2) Edie Falco, The Sopranos
"Okay, as your parents, we don't feel joining the army is in your best interest."
The Sopranos isn't just the James Gandolfini show, although it was at times hard to avoid, as there is one more performance of truly great worth to come out of it. And that's Edie Falco, as his long-suffering wife. And that particular cliche has had no more direct meaning then to Carmela Soprano, who takes so much shit from our hero over the years its astounding. But what makes Falco's performance so interesting is the aspect of complicity that is always there bubbling under the surface at her attempts to be a good person. She knows what a monster Tony is, but she sells her soul to accommodate her standard of living, and this thought never leaves Falco's performance. Not for one second.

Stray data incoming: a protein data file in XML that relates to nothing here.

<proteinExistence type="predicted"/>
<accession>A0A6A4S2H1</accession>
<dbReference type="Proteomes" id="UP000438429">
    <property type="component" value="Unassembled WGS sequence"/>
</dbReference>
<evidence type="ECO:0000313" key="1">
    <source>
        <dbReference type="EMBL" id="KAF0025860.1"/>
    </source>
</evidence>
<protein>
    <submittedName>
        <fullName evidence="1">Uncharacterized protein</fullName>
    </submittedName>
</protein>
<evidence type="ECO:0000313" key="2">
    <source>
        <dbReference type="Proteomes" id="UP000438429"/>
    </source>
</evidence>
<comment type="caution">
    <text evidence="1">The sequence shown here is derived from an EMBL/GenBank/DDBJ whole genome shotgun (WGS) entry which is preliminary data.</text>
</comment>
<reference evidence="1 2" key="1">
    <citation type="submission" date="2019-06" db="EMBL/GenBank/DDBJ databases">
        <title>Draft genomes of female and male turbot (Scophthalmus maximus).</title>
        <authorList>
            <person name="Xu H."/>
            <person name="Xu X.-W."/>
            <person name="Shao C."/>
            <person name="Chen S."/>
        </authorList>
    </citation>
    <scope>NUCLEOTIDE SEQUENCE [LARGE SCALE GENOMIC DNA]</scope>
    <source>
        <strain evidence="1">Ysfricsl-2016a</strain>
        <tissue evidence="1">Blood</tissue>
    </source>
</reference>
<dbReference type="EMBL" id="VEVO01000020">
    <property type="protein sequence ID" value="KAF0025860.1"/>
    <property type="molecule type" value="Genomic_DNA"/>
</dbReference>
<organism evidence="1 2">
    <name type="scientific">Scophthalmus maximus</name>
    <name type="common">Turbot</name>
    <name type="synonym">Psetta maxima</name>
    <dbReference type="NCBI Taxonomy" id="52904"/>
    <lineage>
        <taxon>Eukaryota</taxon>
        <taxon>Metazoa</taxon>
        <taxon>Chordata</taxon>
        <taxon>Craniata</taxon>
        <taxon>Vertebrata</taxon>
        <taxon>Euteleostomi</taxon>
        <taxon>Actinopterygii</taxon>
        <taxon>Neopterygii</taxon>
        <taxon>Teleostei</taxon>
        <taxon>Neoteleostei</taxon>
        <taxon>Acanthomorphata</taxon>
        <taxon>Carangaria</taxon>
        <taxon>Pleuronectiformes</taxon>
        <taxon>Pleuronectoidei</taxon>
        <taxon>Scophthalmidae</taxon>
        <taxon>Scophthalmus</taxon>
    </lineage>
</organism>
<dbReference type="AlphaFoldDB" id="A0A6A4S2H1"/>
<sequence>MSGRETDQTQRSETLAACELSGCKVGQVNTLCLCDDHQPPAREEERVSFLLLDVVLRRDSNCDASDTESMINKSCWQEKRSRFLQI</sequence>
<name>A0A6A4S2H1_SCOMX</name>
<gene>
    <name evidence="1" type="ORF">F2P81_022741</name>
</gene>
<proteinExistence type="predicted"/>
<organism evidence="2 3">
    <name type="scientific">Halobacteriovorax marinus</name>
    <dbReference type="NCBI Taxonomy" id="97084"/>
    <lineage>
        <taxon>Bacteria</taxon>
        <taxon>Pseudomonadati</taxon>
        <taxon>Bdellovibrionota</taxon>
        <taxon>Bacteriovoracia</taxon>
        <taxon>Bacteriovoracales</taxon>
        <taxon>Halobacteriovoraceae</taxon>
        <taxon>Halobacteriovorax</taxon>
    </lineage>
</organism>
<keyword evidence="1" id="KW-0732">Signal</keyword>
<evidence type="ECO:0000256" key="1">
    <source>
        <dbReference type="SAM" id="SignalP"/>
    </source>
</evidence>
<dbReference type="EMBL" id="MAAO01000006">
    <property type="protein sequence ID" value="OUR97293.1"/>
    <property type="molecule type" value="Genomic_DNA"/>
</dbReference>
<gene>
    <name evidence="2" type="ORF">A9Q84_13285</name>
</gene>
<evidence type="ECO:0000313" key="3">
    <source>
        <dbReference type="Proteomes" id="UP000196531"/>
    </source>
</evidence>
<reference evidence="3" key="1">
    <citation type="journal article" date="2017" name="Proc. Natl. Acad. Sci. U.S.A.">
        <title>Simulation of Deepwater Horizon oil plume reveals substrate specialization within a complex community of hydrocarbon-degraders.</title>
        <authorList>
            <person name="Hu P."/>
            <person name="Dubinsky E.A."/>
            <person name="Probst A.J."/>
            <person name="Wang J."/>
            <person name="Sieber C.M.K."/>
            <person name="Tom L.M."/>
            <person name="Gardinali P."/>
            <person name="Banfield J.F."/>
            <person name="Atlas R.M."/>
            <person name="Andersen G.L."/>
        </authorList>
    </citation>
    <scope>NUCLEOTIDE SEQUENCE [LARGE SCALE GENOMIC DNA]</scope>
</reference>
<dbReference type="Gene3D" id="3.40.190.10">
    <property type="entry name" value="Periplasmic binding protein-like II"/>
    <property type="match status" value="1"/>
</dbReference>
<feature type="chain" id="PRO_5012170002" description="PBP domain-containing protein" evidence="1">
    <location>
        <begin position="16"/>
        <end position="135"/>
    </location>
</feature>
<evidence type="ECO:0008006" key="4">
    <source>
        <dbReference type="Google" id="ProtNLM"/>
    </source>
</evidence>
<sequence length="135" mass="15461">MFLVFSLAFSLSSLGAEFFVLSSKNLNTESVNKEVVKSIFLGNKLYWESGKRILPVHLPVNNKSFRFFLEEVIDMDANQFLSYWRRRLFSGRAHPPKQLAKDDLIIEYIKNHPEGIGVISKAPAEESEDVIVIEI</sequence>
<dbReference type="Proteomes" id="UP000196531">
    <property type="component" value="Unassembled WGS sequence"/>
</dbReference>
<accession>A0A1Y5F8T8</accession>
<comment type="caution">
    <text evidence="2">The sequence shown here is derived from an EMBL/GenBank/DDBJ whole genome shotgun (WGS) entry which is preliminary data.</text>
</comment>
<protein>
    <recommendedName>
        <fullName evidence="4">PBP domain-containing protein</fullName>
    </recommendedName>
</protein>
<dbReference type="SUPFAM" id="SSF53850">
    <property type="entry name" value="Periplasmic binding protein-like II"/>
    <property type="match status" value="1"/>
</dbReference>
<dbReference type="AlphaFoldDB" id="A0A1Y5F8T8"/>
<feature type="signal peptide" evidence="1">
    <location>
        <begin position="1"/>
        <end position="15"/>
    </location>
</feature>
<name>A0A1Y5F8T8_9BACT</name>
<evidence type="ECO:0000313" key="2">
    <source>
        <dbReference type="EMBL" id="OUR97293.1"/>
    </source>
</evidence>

1) Glenn Close, Damages
"I'm not! I'm not objective at all, and I'm going to turn my passionate, irrational anger against your office"
Glenn Close is awesome on this show. What else is there to say. Its a legal procedural that serializes its cases, which makes it better then Law and Order I guess, but its pretty much you standard Cable subversion show if it wasn't for Close. Who, no disrespect intended, was born to play this role. Its such a pitch-perfect performance, that comes from an actress who's been nothing but brilliant in anything she's ever been in. A tour de force in every respect.